Mr. Kramer represents a wide range of technology and life science companies, from privately held start-ups to publicly traded companies, as well as prominent venture capital funds. Mr. Kramer has spoken numerous times on various business and legal topics, including teaching an accredited course at UCSF entitled "A Scientist's Guide to Intellectual Property" and speaking at various PLI programs related to venture investing. He is the author of a quarterly venture capital survey, as well as a firm brochure on technology licensing. Mr. Kramer is licensed as a Certified Public Accountant in the State of Maryland. His emphasis is on: Start-Up Issues, Venture Capital Financings, Mergers and Acquisitions, Initial Public Offerings, Joint Ventures and Technology Licensing
Michael J. Patrick, Partner, Corporate Group
Mr. Patrick's practice focuses on venture capital financings representing both companies and venture capital firms, mergers and acquisitions and general corporate representation for a broad array of high technology companies in the information technology, life science and medical device industries. Mr. Patrick also has extensive experience in dispute resolution and litigation for technology companies. Mr. Patrick is the author of "Managing Corporate Electronic Information: A Risk Manager's Guide" (1995) and the co-author of Fenwick & West's quarterly venture financing terms survey. His empahsis is on: Venture finance and fund formation, Mergers and acquisitions and General corporate representation.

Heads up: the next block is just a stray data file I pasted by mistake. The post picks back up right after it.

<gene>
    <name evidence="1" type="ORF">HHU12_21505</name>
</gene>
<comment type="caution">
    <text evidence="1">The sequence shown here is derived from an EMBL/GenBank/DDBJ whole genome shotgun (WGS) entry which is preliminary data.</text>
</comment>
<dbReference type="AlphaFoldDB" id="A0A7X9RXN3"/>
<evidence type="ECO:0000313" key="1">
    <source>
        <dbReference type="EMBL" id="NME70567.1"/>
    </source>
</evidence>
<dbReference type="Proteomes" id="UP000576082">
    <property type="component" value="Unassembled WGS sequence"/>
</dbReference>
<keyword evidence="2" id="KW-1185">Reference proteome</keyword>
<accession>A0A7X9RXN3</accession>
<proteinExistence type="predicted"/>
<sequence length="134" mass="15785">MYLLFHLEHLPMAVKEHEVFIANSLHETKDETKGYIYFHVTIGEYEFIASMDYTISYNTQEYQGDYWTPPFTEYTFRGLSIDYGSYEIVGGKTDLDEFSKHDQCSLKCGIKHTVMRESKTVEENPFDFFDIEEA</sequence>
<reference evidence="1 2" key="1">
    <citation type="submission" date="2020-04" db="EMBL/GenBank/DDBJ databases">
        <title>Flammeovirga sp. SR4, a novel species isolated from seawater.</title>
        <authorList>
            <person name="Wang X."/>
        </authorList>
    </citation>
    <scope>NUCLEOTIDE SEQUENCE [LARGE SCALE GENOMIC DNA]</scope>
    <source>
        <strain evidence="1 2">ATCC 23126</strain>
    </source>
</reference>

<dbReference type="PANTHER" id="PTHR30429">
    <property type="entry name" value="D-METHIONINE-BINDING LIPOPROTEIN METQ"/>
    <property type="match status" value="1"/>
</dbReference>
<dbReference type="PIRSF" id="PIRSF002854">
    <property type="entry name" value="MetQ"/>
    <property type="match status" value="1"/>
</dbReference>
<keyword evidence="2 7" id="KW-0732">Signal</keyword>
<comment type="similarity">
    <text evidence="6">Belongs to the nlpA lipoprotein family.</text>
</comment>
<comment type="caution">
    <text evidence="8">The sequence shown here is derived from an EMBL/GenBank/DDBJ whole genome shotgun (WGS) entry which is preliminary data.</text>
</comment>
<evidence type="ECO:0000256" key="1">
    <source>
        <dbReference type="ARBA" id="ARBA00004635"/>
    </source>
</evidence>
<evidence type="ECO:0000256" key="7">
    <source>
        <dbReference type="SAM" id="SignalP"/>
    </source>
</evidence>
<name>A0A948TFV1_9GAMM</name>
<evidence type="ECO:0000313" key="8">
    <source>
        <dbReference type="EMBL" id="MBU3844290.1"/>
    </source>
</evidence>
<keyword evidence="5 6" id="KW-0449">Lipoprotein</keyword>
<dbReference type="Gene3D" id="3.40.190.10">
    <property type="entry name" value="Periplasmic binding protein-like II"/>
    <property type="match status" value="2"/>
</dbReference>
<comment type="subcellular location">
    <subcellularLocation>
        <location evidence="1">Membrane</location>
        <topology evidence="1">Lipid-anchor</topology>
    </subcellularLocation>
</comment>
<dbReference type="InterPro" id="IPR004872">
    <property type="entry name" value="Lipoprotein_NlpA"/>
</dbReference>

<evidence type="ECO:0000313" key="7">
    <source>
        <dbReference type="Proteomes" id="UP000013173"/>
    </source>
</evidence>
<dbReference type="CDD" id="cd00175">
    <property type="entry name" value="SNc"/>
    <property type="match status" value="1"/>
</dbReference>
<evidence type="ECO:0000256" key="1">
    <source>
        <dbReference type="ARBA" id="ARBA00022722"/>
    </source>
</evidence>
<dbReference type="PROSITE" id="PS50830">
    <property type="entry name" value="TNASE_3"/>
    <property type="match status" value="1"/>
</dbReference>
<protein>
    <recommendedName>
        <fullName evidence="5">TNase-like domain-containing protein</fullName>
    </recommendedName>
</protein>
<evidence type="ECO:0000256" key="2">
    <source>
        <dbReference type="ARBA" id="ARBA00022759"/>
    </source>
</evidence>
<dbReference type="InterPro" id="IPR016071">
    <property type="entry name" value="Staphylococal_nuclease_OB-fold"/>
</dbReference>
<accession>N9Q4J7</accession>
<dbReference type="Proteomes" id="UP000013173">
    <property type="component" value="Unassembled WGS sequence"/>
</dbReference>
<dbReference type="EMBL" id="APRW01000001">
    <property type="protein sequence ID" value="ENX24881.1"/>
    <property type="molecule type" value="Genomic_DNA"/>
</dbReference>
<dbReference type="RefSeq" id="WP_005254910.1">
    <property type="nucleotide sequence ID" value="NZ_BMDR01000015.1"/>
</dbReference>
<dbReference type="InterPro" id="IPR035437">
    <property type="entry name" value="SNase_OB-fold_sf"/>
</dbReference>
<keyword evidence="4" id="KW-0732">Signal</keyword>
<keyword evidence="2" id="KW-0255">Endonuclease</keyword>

Fenwick & West is a national law firm that provides comprehensive legal services to technology and life sciences clients of national and international prominence. We have approximately 300 attorneys, with offices in Silicon Valley, San Francisco, Seattle and Boise.
For additional information about this report please contact Barry Kramer at 650-335-7278; firstname.lastname@example.org or Michael Patrick at 650-335-7273; email@example.com at Fenwick & West. The contents of this report are not intended, and should not be considered, as legal advice or opinion.
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©2010 Fenwick & West LLP